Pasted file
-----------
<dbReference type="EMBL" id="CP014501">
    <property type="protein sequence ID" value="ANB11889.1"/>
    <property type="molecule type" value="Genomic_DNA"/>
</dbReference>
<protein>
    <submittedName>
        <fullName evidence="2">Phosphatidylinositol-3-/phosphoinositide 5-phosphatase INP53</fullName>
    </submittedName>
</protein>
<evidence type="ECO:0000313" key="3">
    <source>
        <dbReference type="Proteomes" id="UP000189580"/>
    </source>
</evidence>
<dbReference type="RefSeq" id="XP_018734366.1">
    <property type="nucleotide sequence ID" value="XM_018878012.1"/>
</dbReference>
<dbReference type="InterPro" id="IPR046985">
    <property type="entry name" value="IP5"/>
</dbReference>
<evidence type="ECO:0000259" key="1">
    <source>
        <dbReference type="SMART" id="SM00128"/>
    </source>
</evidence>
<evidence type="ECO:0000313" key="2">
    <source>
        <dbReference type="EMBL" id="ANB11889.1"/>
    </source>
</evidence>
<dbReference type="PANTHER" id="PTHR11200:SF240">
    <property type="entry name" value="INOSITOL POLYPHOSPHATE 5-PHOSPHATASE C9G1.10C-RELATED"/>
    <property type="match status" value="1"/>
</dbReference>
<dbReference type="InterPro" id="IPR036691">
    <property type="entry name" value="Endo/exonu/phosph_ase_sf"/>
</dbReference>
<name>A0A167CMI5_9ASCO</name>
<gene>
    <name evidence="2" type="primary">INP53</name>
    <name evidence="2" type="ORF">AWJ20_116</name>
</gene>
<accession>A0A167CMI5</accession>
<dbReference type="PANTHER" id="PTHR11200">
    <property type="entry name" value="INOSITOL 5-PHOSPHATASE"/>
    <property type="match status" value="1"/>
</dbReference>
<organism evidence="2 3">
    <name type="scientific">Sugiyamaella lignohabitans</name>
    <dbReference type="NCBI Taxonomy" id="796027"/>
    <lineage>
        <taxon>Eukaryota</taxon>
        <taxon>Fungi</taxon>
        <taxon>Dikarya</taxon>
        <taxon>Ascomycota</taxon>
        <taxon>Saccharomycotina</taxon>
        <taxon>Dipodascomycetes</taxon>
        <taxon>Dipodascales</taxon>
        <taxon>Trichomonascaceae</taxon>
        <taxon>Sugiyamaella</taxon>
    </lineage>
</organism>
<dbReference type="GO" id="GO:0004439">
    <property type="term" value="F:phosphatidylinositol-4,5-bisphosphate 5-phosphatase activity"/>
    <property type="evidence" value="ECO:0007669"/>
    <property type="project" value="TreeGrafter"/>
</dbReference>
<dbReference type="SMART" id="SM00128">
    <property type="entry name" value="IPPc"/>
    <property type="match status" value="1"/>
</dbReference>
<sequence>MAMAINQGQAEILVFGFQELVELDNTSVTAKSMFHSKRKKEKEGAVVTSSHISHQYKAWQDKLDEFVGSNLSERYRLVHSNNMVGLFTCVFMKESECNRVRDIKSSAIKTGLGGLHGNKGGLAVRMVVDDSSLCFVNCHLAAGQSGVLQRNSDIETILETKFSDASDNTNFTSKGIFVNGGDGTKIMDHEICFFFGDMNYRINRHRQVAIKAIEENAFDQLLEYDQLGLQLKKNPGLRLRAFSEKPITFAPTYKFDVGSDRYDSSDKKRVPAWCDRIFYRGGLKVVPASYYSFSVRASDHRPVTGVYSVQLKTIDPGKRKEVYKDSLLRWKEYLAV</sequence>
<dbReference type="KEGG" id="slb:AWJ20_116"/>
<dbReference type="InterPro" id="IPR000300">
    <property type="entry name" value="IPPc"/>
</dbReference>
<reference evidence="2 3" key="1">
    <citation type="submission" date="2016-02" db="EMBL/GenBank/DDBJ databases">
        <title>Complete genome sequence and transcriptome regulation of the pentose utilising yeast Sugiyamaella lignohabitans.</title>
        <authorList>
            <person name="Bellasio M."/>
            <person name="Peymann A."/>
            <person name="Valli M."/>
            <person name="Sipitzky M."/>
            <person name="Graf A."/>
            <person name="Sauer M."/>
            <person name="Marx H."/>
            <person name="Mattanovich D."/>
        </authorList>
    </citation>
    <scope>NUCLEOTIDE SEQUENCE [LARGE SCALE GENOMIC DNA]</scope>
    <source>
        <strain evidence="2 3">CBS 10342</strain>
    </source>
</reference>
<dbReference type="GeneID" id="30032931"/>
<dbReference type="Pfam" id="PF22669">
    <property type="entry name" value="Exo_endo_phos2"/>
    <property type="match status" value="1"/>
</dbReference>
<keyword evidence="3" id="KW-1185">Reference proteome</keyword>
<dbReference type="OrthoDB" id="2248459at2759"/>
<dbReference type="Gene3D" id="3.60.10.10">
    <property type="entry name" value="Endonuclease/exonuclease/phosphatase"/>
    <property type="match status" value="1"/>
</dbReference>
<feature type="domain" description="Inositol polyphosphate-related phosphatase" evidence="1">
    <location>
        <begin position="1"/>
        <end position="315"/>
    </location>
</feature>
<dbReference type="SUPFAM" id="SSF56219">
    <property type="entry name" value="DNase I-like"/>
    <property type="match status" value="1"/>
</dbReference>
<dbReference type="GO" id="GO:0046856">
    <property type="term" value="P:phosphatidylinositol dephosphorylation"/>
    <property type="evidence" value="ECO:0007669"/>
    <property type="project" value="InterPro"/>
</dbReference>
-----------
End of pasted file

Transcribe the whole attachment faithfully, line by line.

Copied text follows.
<dbReference type="EMBL" id="CP014501">
    <property type="protein sequence ID" value="ANB11889.1"/>
    <property type="molecule type" value="Genomic_DNA"/>
</dbReference>
<protein>
    <submittedName>
        <fullName evidence="2">Phosphatidylinositol-3-/phosphoinositide 5-phosphatase INP53</fullName>
    </submittedName>
</protein>
<evidence type="ECO:0000313" key="3">
    <source>
        <dbReference type="Proteomes" id="UP000189580"/>
    </source>
</evidence>
<dbReference type="RefSeq" id="XP_018734366.1">
    <property type="nucleotide sequence ID" value="XM_018878012.1"/>
</dbReference>
<dbReference type="InterPro" id="IPR046985">
    <property type="entry name" value="IP5"/>
</dbReference>
<evidence type="ECO:0000259" key="1">
    <source>
        <dbReference type="SMART" id="SM00128"/>
    </source>
</evidence>
<evidence type="ECO:0000313" key="2">
    <source>
        <dbReference type="EMBL" id="ANB11889.1"/>
    </source>
</evidence>
<dbReference type="PANTHER" id="PTHR11200:SF240">
    <property type="entry name" value="INOSITOL POLYPHOSPHATE 5-PHOSPHATASE C9G1.10C-RELATED"/>
    <property type="match status" value="1"/>
</dbReference>
<dbReference type="InterPro" id="IPR036691">
    <property type="entry name" value="Endo/exonu/phosph_ase_sf"/>
</dbReference>
<name>A0A167CMI5_9ASCO</name>
<gene>
    <name evidence="2" type="primary">INP53</name>
    <name evidence="2" type="ORF">AWJ20_116</name>
</gene>
<accession>A0A167CMI5</accession>
<dbReference type="PANTHER" id="PTHR11200">
    <property type="entry name" value="INOSITOL 5-PHOSPHATASE"/>
    <property type="match status" value="1"/>
</dbReference>
<organism evidence="2 3">
    <name type="scientific">Sugiyamaella lignohabitans</name>
    <dbReference type="NCBI Taxonomy" id="796027"/>
    <lineage>
        <taxon>Eukaryota</taxon>
        <taxon>Fungi</taxon>
        <taxon>Dikarya</taxon>
        <taxon>Ascomycota</taxon>
        <taxon>Saccharomycotina</taxon>
        <taxon>Dipodascomycetes</taxon>
        <taxon>Dipodascales</taxon>
        <taxon>Trichomonascaceae</taxon>
        <taxon>Sugiyamaella</taxon>
    </lineage>
</organism>
<dbReference type="GO" id="GO:0004439">
    <property type="term" value="F:phosphatidylinositol-4,5-bisphosphate 5-phosphatase activity"/>
    <property type="evidence" value="ECO:0007669"/>
    <property type="project" value="TreeGrafter"/>
</dbReference>
<dbReference type="SMART" id="SM00128">
    <property type="entry name" value="IPPc"/>
    <property type="match status" value="1"/>
</dbReference>
<sequence>MAMAINQGQAEILVFGFQELVELDNTSVTAKSMFHSKRKKEKEGAVVTSSHISHQYKAWQDKLDEFVGSNLSERYRLVHSNNMVGLFTCVFMKESECNRVRDIKSSAIKTGLGGLHGNKGGLAVRMVVDDSSLCFVNCHLAAGQSGVLQRNSDIETILETKFSDASDNTNFTSKGIFVNGGDGTKIMDHEICFFFGDMNYRINRHRQVAIKAIEENAFDQLLEYDQLGLQLKKNPGLRLRAFSEKPITFAPTYKFDVGSDRYDSSDKKRVPAWCDRIFYRGGLKVVPASYYSFSVRASDHRPVTGVYSVQLKTIDPGKRKEVYKDSLLRWKEYLAV</sequence>
<dbReference type="KEGG" id="slb:AWJ20_116"/>
<dbReference type="InterPro" id="IPR000300">
    <property type="entry name" value="IPPc"/>
</dbReference>
<reference evidence="2 3" key="1">
    <citation type="submission" date="2016-02" db="EMBL/GenBank/DDBJ databases">
        <title>Complete genome sequence and transcriptome regulation of the pentose utilising yeast Sugiyamaella lignohabitans.</title>
        <authorList>
            <person name="Bellasio M."/>
            <person name="Peymann A."/>
            <person name="Valli M."/>
            <person name="Sipitzky M."/>
            <person name="Graf A."/>
            <person name="Sauer M."/>
            <person name="Marx H."/>
            <person name="Mattanovich D."/>
        </authorList>
    </citation>
    <scope>NUCLEOTIDE SEQUENCE [LARGE SCALE GENOMIC DNA]</scope>
    <source>
        <strain evidence="2 3">CBS 10342</strain>
    </source>
</reference>
<dbReference type="GeneID" id="30032931"/>
<dbReference type="Pfam" id="PF22669">
    <property type="entry name" value="Exo_endo_phos2"/>
    <property type="match status" value="1"/>
</dbReference>
<keyword evidence="3" id="KW-1185">Reference proteome</keyword>
<dbReference type="OrthoDB" id="2248459at2759"/>
<dbReference type="Gene3D" id="3.60.10.10">
    <property type="entry name" value="Endonuclease/exonuclease/phosphatase"/>
    <property type="match status" value="1"/>
</dbReference>
<feature type="domain" description="Inositol polyphosphate-related phosphatase" evidence="1">
    <location>
        <begin position="1"/>
        <end position="315"/>
    </location>
</feature>
<dbReference type="SUPFAM" id="SSF56219">
    <property type="entry name" value="DNase I-like"/>
    <property type="match status" value="1"/>
</dbReference>
<dbReference type="GO" id="GO:0046856">
    <property type="term" value="P:phosphatidylinositol dephosphorylation"/>
    <property type="evidence" value="ECO:0007669"/>
    <property type="project" value="InterPro"/>
</dbReference>